North Atlantic has made systemic changes these past few years. After some staff members attended a Race Forward workshop in 2018, the company created a racial-equity committee to reform power dynamics and policies at the publisher. “We want our list to reflect the voices and experiences of all people, not just some,” McKee says. “We worked to increase our percentage of frontlist books written by Black people, Indigenous people, and other people of color from 16% in 2019 to 40% in 2021.”

Earlita K. Chenault, publicity director at Parallax Press, a Berkeley-based nonprofit publisher focused on “engaged Buddhism,” or the application of Buddhist teachings to real-world problems, says, “As socially engaged publishers, we are aware of our responsibility to publish mindfulness books that meet people right where they are in daily life.” The daily routine at the publisher includes meditation. “This means mindfulness not only on the meditation cushion but also when confronting hatred, racism, inequity, and the abuse of our natural environment,” Chenault adds.

That theme is particularly important as the U.S. confronts its legacy of systemic racism and police killings such as those of George Floyd and Breonna Taylor. As Black Lives Matter activists adopted nonviolent approaches to protesting, Parallax has seen bulk orders for Healing Resistance by Kazu Haga.

Chenault highlighted the newly released America’s Racial Karma: An Invitation to Heal by Larry Ward as a book that uses spirituality to engage with some of our deepest problems. “It is clear that we need to tap some deep wisdom to repair our relationships as individuals and as a nation,” she says.

Parallax runs a prison outreach program, sending letters and 1,500 books to incarcerated people every year. The publisher also donates books to schools and community groups. “It’s through such seemingly small acts, sustained over time, that social and cultural change is happening,” Chenault says.

New Harbinger has made social justice and diverse authors a priority, and two books in particular have found new readers as the Black Lives Matter movement brought police violence and racial inequality into sharp focus: The Unapologetic Guide to Black Mental Health by Rheeda Walker and The Racial Healing Handbook by Anneliese A. Singh.

“We are having a companywide conversation about how we can be anti-racist,” Garnos says, “with a large and active committee of staff doing personal work together, analyzing our policies and procedures to see where we can do more.”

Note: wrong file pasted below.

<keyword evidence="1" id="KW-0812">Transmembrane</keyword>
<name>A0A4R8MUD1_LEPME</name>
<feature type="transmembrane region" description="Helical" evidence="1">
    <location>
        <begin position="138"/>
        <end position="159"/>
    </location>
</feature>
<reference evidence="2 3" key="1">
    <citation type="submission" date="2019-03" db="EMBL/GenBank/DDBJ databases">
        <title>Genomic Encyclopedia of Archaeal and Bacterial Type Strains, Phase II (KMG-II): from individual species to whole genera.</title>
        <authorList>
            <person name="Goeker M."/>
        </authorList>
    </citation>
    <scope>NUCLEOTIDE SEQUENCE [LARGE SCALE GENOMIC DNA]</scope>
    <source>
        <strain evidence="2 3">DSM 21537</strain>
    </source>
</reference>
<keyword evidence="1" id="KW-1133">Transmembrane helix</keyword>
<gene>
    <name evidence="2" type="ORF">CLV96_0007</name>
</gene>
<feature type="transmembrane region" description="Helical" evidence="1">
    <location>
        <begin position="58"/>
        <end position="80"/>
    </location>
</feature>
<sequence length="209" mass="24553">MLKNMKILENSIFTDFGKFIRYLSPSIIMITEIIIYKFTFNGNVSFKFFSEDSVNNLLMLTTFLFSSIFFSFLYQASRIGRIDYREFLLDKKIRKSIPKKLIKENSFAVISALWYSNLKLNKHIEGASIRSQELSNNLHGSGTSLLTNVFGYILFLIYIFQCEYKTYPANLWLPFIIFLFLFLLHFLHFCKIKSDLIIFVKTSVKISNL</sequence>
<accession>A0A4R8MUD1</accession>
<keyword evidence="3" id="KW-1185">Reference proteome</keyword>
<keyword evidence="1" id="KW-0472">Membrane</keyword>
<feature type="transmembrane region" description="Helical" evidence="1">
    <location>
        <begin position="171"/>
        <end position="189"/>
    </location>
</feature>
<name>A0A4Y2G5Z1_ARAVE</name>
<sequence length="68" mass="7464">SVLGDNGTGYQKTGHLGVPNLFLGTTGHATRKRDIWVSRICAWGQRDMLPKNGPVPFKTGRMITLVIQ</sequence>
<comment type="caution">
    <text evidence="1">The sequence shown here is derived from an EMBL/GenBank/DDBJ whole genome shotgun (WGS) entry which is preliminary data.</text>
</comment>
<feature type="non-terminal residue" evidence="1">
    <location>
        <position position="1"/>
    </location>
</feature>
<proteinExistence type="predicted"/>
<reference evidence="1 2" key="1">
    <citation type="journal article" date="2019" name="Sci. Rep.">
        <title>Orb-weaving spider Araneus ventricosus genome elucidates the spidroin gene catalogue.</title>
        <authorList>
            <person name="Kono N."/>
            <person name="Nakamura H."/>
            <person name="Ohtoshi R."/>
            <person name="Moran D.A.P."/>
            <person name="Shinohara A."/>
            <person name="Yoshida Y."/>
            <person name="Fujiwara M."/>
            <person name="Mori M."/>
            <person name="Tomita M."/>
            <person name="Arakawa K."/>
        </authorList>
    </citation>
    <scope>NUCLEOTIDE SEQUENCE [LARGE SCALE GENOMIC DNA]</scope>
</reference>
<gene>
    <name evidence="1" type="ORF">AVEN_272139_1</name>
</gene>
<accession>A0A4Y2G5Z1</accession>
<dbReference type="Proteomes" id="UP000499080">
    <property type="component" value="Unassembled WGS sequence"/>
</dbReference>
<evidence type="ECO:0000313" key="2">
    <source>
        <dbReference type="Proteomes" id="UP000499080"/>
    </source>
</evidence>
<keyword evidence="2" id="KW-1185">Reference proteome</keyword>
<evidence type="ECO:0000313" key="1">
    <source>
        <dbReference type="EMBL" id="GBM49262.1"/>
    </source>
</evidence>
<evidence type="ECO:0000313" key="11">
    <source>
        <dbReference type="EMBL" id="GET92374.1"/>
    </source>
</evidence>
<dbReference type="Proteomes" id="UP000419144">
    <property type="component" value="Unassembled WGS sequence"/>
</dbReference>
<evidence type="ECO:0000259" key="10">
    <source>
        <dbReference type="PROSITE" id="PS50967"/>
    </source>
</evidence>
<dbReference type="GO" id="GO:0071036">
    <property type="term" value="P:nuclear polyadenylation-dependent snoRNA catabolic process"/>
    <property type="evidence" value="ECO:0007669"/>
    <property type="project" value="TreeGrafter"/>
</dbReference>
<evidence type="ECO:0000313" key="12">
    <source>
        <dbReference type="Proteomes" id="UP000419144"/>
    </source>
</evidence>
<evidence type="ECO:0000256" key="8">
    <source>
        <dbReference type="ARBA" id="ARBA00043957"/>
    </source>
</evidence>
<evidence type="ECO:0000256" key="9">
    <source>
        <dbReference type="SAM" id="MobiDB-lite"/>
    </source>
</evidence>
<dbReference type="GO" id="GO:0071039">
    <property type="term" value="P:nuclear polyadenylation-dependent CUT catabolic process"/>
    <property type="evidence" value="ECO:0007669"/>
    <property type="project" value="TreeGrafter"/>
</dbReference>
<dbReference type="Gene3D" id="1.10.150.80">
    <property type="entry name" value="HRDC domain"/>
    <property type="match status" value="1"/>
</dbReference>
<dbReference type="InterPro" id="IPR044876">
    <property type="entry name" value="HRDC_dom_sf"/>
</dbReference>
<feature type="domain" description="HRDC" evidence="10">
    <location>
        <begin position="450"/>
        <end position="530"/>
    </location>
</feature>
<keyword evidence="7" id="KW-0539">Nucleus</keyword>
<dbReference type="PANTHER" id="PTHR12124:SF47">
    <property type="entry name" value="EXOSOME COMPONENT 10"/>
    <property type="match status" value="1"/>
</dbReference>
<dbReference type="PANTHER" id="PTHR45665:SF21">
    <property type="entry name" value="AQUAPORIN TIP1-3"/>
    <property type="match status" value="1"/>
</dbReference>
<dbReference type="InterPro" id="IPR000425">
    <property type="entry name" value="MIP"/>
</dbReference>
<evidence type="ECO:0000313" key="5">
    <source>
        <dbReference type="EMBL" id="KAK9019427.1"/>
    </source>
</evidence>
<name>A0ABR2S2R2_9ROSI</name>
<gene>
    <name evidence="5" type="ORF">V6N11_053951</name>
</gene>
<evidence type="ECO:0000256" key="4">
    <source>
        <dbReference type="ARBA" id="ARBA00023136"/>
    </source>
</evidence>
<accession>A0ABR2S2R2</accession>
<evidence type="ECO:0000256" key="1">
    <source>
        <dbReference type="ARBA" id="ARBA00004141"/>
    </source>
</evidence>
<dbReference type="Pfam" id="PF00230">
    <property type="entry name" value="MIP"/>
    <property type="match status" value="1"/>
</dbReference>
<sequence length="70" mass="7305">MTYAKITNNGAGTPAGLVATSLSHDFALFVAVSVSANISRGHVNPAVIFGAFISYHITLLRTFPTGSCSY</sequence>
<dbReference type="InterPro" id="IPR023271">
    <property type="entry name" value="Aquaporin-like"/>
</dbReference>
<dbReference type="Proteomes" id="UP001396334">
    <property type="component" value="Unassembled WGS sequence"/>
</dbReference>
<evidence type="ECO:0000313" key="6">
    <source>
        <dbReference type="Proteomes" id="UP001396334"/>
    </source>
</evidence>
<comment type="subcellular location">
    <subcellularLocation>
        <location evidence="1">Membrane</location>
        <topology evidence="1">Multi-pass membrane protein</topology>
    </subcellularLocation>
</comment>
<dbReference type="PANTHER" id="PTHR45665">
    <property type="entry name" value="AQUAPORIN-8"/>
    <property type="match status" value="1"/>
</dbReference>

Confronting isolation

As lockdowns shuttered bookstores around the country, California publishers had to turn to new digital tools. North Atlantic hosted more virtual events, using Facebook Live and Instagram Live.

“The pandemic has knocked down many of the usual gates between reader and writer, author and publisher, and so we’re stepping right in with direct dialogues with our authors,” says McKee, who garnered more than 10,000 views for his interview with North Atlantic author Farzana Nayani about her book Raising Multiracial Children: Tools for Nurturing Identity in a Racialized World. “Our hearts went out to our local bookstores, whom we consider a lifeblood and who obviously were already dealing with narrow margins before the pandemic hit.” To support booksellers, the publisher purchased gift cards to local shops and raffled them off to readers online.

Parallax responded to the environment with virtual events and retreats for readers. “We have really beefed up our presence on social media, both regular posts and ads on Facebook and Instagram,” Chenault says. “We’ve also made our children’s titles available for free for online storytimes for individuals, libraries, and schools.”

Above all, the isolation of lockdowns has caused suffering for many readers. Parallax tackled those feelings with How to Connect by Parallax founder Thich Nhat Hanh, who declares in the book, “We are here to awaken from the illusion of our separateness,” and encourages people to connect.

Books can help people find that sense of connection. “Readers are definitely ordering comforting backlist books,” Chenault says. “We know books are a lifeline for people who may feel otherwise alone.”